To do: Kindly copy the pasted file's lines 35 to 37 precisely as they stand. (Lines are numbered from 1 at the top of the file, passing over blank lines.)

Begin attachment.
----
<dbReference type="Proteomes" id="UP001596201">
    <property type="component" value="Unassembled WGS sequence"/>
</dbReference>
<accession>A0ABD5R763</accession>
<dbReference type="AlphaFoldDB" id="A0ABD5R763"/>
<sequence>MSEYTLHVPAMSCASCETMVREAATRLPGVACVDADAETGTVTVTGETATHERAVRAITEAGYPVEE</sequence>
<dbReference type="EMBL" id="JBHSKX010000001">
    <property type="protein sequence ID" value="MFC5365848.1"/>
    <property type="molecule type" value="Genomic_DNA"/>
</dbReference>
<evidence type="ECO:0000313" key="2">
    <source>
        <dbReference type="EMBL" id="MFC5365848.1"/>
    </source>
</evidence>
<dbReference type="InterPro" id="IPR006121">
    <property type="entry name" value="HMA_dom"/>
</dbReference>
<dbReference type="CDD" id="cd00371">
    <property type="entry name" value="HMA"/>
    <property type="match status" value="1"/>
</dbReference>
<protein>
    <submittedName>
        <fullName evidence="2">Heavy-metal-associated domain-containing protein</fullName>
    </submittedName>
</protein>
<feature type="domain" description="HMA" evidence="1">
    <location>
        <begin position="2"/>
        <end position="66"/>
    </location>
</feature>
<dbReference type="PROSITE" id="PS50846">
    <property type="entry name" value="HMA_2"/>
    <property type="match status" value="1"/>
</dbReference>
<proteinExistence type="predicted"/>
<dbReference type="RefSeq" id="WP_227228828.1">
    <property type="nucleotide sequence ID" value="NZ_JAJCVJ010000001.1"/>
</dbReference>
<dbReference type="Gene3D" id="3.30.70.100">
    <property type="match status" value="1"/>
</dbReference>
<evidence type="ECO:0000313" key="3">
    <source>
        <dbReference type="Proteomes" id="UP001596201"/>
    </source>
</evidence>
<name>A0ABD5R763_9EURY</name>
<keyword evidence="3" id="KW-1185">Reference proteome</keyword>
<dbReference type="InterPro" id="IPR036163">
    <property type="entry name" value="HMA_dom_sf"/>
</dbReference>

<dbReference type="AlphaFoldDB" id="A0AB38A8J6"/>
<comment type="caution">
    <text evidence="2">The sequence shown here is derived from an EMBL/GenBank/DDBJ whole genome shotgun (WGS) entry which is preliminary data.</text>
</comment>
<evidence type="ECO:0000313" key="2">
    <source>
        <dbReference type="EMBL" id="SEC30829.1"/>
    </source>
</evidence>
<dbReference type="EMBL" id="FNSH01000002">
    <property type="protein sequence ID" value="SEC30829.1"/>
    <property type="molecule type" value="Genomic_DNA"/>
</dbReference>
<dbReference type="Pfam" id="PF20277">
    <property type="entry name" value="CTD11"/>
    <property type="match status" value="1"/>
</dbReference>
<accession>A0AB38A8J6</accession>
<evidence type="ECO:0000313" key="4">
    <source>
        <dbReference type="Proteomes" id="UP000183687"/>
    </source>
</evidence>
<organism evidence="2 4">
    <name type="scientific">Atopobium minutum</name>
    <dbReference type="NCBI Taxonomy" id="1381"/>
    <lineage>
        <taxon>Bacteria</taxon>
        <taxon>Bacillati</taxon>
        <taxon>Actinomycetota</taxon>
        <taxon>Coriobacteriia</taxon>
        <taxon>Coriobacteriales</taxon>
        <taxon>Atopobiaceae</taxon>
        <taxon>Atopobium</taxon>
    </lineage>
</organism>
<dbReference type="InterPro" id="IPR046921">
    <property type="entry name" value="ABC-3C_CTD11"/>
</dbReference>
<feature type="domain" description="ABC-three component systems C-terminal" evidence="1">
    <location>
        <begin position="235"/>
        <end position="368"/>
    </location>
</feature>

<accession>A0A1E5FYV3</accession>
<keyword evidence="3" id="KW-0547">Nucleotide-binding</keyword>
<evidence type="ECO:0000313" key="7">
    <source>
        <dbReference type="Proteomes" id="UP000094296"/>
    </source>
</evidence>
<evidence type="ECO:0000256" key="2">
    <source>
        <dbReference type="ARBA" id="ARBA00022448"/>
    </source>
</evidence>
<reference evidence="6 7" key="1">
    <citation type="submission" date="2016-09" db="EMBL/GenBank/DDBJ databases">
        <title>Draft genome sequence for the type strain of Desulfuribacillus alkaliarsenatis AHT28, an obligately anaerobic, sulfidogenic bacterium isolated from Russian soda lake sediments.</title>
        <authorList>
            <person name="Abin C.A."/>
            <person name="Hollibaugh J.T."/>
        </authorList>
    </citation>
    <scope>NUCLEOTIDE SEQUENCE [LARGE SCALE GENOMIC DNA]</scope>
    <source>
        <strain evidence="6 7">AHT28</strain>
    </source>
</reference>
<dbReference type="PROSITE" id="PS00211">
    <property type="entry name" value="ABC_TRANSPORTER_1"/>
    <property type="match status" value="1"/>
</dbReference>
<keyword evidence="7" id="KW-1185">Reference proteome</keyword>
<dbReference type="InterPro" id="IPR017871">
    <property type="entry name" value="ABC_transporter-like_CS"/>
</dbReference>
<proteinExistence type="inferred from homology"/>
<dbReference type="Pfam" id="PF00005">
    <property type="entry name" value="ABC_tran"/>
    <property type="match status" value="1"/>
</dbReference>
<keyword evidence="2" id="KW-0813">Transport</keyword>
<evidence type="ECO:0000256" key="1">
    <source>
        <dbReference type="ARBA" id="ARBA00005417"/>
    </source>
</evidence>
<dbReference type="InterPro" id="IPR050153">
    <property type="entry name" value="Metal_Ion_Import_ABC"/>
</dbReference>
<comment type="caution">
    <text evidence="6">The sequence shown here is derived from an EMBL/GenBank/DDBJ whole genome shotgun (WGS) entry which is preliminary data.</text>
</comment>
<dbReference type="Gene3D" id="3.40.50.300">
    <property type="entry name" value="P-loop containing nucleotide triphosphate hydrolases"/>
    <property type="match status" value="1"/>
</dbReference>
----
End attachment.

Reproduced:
    <property type="entry name" value="HMA_2"/>
    <property type="match status" value="1"/>
</dbReference>